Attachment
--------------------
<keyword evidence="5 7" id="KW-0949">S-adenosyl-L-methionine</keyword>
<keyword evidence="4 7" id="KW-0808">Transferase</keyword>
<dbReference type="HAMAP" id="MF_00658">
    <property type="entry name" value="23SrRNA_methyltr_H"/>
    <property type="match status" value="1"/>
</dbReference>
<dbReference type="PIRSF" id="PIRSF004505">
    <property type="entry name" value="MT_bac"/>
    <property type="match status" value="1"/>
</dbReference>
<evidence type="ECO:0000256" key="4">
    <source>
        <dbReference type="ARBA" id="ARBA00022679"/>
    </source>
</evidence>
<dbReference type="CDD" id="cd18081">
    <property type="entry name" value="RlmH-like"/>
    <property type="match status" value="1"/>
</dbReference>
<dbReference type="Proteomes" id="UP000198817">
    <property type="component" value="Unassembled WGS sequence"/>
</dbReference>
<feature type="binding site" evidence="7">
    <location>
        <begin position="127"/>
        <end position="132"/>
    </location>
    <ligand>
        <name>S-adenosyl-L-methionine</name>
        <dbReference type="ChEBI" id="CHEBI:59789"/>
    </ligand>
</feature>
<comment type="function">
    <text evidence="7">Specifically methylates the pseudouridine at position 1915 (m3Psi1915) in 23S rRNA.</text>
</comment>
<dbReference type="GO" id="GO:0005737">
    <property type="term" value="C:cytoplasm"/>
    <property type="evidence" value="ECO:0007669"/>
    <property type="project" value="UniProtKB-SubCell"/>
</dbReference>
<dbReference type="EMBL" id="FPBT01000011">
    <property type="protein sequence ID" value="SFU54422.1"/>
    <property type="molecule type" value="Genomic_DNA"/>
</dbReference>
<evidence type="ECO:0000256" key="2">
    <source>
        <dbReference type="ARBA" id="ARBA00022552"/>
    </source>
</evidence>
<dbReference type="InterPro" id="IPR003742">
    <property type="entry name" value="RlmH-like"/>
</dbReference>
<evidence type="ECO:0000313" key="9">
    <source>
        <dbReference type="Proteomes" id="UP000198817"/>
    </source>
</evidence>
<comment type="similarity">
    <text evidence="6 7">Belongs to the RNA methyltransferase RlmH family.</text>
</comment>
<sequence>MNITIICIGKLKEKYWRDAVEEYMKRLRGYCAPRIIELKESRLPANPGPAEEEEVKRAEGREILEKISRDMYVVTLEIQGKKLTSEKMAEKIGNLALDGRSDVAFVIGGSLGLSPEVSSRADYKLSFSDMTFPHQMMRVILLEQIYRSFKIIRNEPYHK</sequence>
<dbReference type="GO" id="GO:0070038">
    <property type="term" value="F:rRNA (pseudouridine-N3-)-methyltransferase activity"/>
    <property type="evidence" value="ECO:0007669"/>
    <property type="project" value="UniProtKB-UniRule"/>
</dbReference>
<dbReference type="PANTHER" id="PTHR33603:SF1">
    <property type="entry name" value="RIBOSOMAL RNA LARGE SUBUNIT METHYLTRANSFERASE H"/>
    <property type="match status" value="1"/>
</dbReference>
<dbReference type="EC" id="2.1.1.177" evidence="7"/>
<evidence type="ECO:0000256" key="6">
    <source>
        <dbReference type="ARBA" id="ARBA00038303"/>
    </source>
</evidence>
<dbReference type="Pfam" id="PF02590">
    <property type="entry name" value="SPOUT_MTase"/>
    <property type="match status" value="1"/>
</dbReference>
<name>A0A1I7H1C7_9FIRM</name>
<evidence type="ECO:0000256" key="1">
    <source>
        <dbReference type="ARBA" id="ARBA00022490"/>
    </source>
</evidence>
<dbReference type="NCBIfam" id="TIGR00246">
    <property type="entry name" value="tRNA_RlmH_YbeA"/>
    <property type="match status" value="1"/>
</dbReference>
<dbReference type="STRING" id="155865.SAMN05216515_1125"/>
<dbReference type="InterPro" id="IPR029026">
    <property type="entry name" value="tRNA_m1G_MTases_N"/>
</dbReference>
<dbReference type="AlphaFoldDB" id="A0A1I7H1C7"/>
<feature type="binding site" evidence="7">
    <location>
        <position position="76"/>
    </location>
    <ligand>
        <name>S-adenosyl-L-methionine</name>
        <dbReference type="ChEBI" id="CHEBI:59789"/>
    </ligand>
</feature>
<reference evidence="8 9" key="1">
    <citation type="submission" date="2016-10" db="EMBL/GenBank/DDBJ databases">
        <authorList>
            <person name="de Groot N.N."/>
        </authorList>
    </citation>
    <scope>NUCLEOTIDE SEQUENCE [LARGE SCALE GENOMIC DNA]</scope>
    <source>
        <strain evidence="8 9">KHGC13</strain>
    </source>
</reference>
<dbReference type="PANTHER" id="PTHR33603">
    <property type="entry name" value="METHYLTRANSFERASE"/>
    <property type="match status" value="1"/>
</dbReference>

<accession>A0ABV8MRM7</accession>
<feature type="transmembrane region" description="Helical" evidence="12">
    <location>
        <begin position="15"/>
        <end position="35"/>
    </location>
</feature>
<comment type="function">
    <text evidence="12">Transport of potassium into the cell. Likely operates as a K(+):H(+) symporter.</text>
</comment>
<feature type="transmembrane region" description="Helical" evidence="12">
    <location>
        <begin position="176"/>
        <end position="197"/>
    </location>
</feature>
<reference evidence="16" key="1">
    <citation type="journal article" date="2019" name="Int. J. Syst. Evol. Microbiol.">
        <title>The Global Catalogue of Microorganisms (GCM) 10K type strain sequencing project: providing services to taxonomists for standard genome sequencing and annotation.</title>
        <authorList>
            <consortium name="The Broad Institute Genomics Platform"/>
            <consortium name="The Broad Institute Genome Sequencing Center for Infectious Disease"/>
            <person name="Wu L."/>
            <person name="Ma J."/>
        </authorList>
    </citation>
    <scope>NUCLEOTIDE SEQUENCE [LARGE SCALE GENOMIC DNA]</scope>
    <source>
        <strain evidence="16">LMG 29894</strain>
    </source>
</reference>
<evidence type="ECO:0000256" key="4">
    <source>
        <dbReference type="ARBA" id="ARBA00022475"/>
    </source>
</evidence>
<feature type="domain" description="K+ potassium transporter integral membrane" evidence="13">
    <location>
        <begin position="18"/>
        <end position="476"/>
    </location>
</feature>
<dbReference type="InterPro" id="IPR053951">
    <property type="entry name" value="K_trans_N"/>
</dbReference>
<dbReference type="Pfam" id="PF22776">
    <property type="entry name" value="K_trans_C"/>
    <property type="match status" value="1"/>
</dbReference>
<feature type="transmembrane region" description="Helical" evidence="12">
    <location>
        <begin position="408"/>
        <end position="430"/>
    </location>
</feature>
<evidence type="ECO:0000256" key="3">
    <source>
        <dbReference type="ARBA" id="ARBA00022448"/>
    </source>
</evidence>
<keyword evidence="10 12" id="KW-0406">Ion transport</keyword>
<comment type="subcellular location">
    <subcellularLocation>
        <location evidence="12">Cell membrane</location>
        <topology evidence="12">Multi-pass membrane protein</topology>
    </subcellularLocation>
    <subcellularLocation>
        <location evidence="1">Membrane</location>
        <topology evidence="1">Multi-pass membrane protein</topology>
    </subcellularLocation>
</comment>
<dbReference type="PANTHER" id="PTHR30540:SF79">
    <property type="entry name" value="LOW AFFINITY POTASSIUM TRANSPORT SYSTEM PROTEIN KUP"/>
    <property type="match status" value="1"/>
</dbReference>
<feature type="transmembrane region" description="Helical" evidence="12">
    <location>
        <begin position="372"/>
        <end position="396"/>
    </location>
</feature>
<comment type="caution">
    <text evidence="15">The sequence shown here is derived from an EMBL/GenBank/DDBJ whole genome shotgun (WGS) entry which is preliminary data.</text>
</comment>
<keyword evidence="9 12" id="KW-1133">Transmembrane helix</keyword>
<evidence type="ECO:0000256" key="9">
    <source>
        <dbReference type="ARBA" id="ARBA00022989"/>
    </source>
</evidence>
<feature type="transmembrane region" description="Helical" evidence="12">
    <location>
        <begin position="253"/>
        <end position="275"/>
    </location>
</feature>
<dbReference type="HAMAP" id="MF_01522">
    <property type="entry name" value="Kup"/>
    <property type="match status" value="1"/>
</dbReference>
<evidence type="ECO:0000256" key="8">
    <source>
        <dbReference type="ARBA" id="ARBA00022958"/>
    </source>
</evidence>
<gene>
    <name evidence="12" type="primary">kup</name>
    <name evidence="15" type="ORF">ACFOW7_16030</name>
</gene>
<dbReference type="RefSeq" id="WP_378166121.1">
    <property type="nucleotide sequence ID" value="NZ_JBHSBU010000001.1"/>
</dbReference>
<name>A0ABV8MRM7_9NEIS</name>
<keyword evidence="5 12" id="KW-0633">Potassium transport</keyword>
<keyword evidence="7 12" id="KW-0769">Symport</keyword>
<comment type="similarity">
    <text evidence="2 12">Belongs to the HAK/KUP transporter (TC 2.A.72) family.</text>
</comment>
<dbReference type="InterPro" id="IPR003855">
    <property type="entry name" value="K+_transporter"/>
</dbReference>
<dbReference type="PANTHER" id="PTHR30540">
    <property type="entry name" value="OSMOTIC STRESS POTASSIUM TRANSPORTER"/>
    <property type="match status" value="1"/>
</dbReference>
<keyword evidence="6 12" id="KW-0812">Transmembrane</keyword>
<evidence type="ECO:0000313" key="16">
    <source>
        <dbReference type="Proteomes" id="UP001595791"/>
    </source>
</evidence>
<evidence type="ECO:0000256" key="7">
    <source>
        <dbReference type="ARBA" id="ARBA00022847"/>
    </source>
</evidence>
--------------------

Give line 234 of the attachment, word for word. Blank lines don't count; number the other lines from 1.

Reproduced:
<keyword evidence="7 12" id="KW-0769">Symport</keyword>